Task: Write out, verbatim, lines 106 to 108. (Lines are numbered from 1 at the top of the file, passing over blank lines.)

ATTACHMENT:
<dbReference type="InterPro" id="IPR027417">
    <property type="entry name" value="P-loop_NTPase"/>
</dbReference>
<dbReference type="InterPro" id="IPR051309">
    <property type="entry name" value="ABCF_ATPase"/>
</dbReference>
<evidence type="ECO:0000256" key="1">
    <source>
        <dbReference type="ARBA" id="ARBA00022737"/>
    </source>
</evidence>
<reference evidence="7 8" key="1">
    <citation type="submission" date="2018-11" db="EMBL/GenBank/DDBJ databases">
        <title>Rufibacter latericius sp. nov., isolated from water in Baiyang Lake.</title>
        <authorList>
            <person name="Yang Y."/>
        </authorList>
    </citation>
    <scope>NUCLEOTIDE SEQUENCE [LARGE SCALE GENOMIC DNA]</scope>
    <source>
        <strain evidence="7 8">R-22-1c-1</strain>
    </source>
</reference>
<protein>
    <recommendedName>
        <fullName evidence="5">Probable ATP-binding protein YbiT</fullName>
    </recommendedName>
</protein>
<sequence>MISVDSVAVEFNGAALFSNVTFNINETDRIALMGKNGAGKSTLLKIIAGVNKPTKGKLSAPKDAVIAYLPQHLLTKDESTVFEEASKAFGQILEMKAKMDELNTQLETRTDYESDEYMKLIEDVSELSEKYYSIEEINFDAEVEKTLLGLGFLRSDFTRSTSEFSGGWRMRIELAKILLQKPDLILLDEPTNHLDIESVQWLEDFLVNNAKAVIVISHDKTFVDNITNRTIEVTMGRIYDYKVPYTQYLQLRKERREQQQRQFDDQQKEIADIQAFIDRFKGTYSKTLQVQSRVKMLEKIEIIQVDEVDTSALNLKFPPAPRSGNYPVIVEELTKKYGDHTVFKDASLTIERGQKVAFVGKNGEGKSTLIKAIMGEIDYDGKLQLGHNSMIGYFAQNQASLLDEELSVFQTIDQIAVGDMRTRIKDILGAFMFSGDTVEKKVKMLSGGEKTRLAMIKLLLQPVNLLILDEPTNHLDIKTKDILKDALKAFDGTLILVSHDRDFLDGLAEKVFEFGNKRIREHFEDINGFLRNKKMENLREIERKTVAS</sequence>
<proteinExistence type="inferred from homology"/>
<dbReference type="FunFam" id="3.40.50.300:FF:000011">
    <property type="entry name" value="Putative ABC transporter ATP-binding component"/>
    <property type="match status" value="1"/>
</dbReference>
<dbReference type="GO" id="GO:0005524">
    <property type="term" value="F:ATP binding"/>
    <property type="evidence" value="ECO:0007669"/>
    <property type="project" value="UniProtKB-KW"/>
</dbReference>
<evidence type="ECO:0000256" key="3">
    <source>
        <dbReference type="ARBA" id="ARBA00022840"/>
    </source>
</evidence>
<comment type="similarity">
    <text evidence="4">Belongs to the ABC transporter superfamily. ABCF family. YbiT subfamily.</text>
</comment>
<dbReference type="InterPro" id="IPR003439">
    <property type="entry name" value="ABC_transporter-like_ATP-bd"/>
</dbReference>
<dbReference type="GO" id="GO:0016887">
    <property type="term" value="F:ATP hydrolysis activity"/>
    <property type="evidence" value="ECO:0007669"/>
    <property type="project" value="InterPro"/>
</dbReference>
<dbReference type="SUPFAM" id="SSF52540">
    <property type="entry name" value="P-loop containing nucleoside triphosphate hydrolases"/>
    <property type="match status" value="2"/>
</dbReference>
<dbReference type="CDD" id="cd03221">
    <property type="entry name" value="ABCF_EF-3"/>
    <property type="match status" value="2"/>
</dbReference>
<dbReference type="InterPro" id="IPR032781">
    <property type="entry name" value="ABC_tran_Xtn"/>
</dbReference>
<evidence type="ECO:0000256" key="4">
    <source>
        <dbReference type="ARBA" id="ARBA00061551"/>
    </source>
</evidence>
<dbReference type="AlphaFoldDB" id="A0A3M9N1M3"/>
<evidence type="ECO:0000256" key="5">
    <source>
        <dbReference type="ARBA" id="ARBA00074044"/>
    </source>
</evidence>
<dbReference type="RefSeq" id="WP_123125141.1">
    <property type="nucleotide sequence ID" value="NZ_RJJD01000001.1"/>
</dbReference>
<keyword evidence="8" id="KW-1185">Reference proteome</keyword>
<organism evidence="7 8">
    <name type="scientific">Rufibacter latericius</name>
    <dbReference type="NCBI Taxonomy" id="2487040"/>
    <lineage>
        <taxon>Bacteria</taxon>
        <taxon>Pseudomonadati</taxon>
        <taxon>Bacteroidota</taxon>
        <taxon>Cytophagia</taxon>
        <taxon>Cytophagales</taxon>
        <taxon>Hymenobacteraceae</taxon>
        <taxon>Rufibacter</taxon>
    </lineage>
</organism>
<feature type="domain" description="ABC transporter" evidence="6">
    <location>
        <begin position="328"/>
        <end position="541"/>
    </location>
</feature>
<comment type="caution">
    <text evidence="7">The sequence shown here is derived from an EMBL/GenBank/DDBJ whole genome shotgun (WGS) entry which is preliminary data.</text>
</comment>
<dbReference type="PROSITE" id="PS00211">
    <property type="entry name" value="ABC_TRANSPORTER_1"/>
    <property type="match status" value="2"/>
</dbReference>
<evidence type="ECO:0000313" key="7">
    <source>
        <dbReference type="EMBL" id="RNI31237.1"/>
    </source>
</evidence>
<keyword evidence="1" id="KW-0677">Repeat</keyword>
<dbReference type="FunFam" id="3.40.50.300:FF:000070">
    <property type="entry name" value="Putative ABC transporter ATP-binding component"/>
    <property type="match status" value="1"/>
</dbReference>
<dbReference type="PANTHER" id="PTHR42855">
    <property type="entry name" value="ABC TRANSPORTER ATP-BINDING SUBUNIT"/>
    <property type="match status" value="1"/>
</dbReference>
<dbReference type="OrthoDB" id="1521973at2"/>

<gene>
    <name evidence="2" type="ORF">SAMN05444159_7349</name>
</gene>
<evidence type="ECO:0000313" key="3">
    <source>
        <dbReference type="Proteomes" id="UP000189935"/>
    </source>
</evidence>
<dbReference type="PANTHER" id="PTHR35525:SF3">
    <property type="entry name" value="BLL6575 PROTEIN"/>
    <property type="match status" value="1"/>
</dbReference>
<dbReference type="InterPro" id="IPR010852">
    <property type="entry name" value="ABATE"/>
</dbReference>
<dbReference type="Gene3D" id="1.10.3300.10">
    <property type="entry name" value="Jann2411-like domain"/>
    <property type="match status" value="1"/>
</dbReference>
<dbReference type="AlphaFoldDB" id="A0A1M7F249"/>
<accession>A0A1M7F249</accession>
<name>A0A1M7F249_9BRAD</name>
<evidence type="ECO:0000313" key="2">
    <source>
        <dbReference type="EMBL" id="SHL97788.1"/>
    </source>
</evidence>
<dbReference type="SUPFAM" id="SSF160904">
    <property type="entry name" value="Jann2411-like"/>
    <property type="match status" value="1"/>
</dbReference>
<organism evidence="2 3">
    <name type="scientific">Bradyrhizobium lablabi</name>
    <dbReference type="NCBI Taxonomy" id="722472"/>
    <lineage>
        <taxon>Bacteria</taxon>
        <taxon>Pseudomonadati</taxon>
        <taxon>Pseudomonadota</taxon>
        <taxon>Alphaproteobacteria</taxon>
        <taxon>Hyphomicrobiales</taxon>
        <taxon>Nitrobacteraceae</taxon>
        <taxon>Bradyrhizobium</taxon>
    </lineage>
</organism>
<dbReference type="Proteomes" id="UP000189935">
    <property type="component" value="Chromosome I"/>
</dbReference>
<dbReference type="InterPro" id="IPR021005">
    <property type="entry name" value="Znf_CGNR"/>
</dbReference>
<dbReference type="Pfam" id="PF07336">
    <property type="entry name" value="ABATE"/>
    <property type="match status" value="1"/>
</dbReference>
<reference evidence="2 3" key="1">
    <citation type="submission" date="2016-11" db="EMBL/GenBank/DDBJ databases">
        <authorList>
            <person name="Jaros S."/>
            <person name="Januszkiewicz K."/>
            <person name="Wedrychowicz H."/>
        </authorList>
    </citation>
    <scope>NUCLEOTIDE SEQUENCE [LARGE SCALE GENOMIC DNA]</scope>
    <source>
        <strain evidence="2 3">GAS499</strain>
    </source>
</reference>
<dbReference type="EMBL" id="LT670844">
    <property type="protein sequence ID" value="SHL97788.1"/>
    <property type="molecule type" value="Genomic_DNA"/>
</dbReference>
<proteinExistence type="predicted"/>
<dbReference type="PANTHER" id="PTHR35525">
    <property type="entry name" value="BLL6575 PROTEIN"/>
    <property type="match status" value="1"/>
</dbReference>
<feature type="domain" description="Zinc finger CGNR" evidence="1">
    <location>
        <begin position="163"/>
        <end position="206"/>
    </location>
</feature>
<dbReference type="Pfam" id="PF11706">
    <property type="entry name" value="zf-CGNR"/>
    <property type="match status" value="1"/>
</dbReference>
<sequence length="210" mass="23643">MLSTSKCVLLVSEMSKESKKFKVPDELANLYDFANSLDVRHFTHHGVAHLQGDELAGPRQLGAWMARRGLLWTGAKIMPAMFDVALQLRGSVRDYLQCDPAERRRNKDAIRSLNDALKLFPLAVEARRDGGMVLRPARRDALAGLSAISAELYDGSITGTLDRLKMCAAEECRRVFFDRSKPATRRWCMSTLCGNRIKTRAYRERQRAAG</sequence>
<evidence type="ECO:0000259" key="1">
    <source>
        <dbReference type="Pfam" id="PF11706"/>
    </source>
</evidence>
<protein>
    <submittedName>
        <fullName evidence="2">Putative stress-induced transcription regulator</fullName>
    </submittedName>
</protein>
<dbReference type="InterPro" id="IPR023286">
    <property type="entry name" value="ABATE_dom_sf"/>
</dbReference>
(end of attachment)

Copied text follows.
    <property type="match status" value="2"/>
</dbReference>
<evidence type="ECO:0000313" key="7">